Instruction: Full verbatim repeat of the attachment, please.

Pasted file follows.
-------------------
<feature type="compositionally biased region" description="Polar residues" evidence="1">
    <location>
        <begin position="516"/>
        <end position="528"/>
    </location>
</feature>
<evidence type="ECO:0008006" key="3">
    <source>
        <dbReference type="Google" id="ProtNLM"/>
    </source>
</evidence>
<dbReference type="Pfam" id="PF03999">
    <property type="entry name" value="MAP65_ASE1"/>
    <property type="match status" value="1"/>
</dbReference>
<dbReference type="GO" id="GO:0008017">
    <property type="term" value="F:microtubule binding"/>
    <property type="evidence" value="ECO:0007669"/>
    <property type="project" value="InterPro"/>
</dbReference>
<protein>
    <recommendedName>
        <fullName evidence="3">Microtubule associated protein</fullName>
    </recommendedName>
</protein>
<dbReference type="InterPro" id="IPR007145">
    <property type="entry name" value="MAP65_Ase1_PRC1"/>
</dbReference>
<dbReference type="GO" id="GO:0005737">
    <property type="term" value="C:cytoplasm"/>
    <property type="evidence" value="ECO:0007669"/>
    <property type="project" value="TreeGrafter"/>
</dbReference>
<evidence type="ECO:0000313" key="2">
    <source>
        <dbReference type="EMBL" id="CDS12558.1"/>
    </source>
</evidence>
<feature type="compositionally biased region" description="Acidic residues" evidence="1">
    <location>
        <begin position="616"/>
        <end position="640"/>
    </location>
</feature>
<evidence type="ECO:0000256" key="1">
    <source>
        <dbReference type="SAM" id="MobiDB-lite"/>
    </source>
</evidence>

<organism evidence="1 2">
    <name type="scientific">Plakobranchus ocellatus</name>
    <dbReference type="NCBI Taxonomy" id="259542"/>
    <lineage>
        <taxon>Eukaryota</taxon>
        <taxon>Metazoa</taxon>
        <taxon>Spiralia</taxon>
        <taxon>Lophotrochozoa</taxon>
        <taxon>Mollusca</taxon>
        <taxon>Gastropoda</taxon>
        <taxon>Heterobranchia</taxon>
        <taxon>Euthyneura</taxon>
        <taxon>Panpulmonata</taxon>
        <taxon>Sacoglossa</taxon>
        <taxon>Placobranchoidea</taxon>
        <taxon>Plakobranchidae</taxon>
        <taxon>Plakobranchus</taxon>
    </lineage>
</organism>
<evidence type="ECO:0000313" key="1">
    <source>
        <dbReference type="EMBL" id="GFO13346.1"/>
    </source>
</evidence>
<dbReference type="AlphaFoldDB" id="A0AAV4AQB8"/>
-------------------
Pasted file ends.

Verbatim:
<feature type="compositionally biased region" description="Polar residues" evidence="1">
    <location>
        <begin position="516"/>
        <end position="528"/>
    </location>
</feature>
<evidence type="ECO:0008006" key="3">
    <source>
        <dbReference type="Google" id="ProtNLM"/>
    </source>
</evidence>
<dbReference type="Pfam" id="PF03999">
    <property type="entry name" value="MAP65_ASE1"/>
    <property type="match status" value="1"/>
</dbReference>
<dbReference type="GO" id="GO:0008017">
    <property type="term" value="F:microtubule binding"/>
    <property type="evidence" value="ECO:0007669"/>
    <property type="project" value="InterPro"/>
</dbReference>
<protein>
    <recommendedName>
        <fullName evidence="3">Microtubule associated protein</fullName>
    </recommendedName>
</protein>
<dbReference type="InterPro" id="IPR007145">
    <property type="entry name" value="MAP65_Ase1_PRC1"/>
</dbReference>
<dbReference type="GO" id="GO:0005737">
    <property type="term" value="C:cytoplasm"/>
    <property type="evidence" value="ECO:0007669"/>
    <property type="project" value="TreeGrafter"/>
</dbReference>
<evidence type="ECO:0000313" key="2">
    <source>
        <dbReference type="EMBL" id="CDS12558.1"/>
    </source>
</evidence>
<feature type="compositionally biased region" description="Acidic residues" evidence="1">
    <location>
        <begin position="616"/>
        <end position="640"/>
    </location>
</feature>
<evidence type="ECO:0000256" key="1">
    <source>
        <dbReference type="SAM" id="MobiDB-lite"/>
    </source>
</evidence>

<organism evidence="1 2">
    <name type="scientific">Plakobranchus ocellatus</name>
    <dbReference type="NCBI Taxonomy" id="259542"/>
    <lineage>
        <taxon>Eukaryota</taxon>
        <taxon>Metazoa</taxon>
        <taxon>Spiralia</taxon>
        <taxon>Lophotrochozoa</taxon>
        <taxon>Mollusca</taxon>
        <taxon>Gastropoda</taxon>
        <taxon>Heterobranchia</taxon>
        <taxon>Euthyneura</taxon>
        <taxon>Panpulmonata</taxon>
        <taxon>Sacoglossa</taxon>
        <taxon>Placobranchoidea</taxon>
        <taxon>Plakobranchidae</taxon>
        <taxon>Plakobranchus</taxon>
    </lineage>
</organism>
<evidence type="ECO:0000313" key="1">
    <source>
        <dbReference type="EMBL" id="GFO13346.1"/>
    </source>
</evidence>
<dbReference type="AlphaFoldDB" id="A0AAV4AQB8"/>